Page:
But the Campos plan passed 6-5.
Avalos moved to merge the Cohen legislation into the public advocate legislation. That also passed 6-5.
Breed at the last minute asked that the vote on the Cohen legislation be rescinded, in essence asking for reconsideration. The board agreed, so there will be a final vote next week on both measures. At this point, it appears Campos has six votes.
In one of the other key votes, Avalos tried to put a small amount of the Police Department budget — $30 million out of a $570 million budget, on reserve. That would have meant that the cops would have to come to the board every few months to demonstrate that they are making reforms before that money is released.
Not a radical idea; it’s fairly common for the board to put department money on reserve until some goals are met. But the acting police chief, Toney Chaplin, told the board that even that minor change to the budget would create terrible problems – Police Academy classes cancelled, officers furloughed, public safety jeopardized.
Sup. Aaron Peskin called that “poppycock,” and the board’s budget analyst, Harvey Rose, agreed.
Chaplin said that the department was taking every step that the board wanted and was going through all the necessary reforms, and some supes asked that he be given the chance. But Campos noted that while Chaplin was chief, one of the officers who shot Luis Gongora was allowed to serve on a unit tasked with reforming the use of force policies. “You are saying to ‘trust us,’ but this happened on your watch,” Campos said. “What do you think that says to the Gongora family? It wasn’t until the Examiner reported on this that you changed it.”
And yet, only five supes went along with the idea; Sup. Norman Yee sided with the conservatives.
There was a moment when it looked as if the entire budget might get blown up. Breed, who seemed to be rushing through the agenda at her own speed, called out of order the proposal to increase by .75 percent the city’s sales tax to fund new homeless and transportation initiatives. And the vote, without discussion, was 6-5 no.
That was a reflection not only of the split on the board but of the ongoing battle over the cynical and nasty attempt by Sups. Wiener and Mark Farrell to create a November wedge issue by attacking homeless people. Some of the progressive supes had threatened to kill the Wiener-Farrell tax plan if that measure stayed on the ballot.
Outside the board chamber, I asked Mayor Lee about the anti-homeless measure, which frankly is kind of silly. Wiener and Farrell want to give the police the ability to shut down tent cities, which they already have. The mayor wouldn’t answer – all he said was that he didn’t want anyone to play politics with the budget (which is, by the way, a political document). We chased the mayor down the hall and tried to get him to say whether he thought the measure was a good policy idea and the best way to address homelessness. He ducked, and ducked again.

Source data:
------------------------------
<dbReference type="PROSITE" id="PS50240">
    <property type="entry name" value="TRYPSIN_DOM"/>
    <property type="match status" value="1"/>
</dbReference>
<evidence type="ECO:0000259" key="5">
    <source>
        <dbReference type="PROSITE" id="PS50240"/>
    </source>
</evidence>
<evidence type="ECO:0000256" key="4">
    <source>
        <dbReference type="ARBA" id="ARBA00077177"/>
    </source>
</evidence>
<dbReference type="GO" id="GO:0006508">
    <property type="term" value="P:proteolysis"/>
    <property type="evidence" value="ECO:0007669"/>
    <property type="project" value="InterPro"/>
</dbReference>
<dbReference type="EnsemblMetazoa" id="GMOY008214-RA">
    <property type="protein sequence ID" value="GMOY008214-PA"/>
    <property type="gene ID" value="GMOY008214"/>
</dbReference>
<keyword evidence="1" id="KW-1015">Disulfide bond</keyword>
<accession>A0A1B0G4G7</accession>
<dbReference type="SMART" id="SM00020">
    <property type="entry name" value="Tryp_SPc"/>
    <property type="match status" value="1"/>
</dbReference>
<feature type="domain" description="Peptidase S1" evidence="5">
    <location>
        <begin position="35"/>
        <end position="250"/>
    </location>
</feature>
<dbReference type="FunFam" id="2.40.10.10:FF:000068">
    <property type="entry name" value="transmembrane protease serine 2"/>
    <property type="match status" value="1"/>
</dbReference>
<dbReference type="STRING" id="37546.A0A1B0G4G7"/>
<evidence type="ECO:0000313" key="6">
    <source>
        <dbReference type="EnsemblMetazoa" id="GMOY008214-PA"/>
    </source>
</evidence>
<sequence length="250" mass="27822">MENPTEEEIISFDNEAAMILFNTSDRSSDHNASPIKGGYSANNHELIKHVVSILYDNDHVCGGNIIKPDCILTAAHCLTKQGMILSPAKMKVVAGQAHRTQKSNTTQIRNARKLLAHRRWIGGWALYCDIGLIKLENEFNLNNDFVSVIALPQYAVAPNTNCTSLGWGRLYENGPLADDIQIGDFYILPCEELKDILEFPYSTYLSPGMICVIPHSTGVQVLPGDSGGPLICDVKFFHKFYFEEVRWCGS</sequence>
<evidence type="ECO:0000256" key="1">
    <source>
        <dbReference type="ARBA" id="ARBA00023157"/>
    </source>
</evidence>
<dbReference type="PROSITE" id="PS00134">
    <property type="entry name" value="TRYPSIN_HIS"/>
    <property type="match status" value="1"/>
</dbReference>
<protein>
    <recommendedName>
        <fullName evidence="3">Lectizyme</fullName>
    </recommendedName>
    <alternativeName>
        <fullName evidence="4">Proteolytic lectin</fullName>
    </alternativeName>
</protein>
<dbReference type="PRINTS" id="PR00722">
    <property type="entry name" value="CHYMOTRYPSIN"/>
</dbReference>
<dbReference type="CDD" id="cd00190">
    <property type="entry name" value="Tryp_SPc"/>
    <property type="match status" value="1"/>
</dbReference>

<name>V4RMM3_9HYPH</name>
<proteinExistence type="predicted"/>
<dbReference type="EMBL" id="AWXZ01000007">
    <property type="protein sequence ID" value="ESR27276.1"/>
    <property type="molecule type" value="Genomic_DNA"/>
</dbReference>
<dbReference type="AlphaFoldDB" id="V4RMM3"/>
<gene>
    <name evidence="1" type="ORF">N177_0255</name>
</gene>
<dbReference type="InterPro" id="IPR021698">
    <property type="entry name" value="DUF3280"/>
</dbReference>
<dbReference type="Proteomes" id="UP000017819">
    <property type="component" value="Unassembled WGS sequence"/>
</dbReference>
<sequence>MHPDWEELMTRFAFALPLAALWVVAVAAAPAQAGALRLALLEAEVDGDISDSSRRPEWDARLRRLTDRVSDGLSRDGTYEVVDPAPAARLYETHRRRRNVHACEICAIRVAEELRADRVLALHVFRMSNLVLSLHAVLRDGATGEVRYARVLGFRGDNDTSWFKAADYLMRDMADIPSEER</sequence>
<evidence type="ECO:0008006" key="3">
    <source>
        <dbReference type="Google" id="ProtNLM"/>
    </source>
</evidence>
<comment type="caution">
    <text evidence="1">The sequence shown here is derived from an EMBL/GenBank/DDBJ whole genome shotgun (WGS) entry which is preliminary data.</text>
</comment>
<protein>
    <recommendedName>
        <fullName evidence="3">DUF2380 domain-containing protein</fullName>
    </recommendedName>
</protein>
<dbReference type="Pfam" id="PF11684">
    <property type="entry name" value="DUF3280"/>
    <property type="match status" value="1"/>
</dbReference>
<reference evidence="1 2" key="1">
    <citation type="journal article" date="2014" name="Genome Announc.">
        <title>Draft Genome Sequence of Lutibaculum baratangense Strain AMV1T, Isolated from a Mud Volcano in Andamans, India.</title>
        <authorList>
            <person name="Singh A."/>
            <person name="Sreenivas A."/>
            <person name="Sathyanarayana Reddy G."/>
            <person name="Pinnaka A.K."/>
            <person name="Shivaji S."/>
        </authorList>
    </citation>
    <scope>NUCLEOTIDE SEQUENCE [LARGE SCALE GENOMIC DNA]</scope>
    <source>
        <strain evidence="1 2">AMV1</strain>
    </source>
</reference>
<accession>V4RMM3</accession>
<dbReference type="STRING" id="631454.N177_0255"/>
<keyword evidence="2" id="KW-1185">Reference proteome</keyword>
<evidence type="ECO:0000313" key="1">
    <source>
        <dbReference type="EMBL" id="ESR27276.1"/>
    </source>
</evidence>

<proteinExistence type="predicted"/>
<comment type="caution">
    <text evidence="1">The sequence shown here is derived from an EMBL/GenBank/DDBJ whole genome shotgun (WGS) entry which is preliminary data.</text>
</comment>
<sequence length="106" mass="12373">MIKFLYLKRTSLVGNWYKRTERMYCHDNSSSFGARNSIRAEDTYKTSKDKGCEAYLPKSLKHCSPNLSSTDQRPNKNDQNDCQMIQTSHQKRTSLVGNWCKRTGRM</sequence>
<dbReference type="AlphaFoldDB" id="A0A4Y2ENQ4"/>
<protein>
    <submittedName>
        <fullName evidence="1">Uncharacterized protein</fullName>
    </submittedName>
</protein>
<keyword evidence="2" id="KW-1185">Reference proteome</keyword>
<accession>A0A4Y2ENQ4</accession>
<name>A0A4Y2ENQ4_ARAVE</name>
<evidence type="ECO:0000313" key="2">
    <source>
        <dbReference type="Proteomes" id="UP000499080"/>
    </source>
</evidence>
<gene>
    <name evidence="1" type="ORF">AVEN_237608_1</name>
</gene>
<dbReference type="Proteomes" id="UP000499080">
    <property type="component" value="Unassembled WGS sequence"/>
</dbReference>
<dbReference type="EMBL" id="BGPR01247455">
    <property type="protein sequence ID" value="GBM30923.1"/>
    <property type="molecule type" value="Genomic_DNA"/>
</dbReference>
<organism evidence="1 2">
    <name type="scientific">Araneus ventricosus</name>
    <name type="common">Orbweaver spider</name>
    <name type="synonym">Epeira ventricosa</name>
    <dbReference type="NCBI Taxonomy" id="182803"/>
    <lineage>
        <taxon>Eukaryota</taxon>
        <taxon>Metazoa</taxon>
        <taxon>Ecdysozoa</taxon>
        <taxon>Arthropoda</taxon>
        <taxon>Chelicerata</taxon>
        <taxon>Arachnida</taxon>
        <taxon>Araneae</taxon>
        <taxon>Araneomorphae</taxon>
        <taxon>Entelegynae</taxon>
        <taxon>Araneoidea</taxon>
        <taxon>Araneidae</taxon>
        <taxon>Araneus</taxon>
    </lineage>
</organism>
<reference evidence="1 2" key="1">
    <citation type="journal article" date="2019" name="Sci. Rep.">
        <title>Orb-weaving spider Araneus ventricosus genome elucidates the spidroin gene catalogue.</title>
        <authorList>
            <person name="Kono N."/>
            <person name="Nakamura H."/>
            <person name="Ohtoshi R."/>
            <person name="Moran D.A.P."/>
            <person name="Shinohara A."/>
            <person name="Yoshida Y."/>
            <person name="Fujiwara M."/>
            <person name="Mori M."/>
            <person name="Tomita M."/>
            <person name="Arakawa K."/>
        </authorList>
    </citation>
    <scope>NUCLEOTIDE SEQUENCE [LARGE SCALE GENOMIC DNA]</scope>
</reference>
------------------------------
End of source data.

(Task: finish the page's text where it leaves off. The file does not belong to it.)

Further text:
Let’s be serious here: the person the mayor has appointed to run the Department of Homelessness isn’t a big fan of the anti-homeless ballot measure. And yet, it’s going to be on the ballot.
Beyond all the drama, one of the most important measures of the day, something that could dramatically change city politics, passed with a 6-5 vote. Avalos managed to get on the ballot a plan to ensure that vacancies on the Board of Supervisors are filled by special elections, not by a mayoral appointment.
Under his measure, which will be on the ballot, a vacancy on the board would be filled temporarily by an interim mayoral appointment – but that person couldn’t run for the job. Instead, within 180 days, a new supe would be chosen by the voters.
It’s hard to underestimate the importance of this: Among other things, it would change the calculus of this November’s election. If Sup. Jane Kim wins the state Senate seat, a mayoral appointment of a moderate could change the balance of power on the board – but if the Avalos measure passes, her successor would be elected.
The 6-5 split has never been more dramatic or apparent as it was tonight. Sup. London Breed, who in the past few months has moved toward the progressive camp as she faces an election against tenant lawyer (and progressive) Dean Preston. But in this case, she voted on the mayor’s party line every single time.
She opposed the plan to elect instead of appointing supervisors. She opposed public advocate. She opposed the idea of giving the board some appointments to the board that oversees Muni. She opposed setting some of the police budget on reserve to force reform.
She’s defined herself in the key issues as part of the mayor’s camp – and that will make the District Five campaign even more interesting.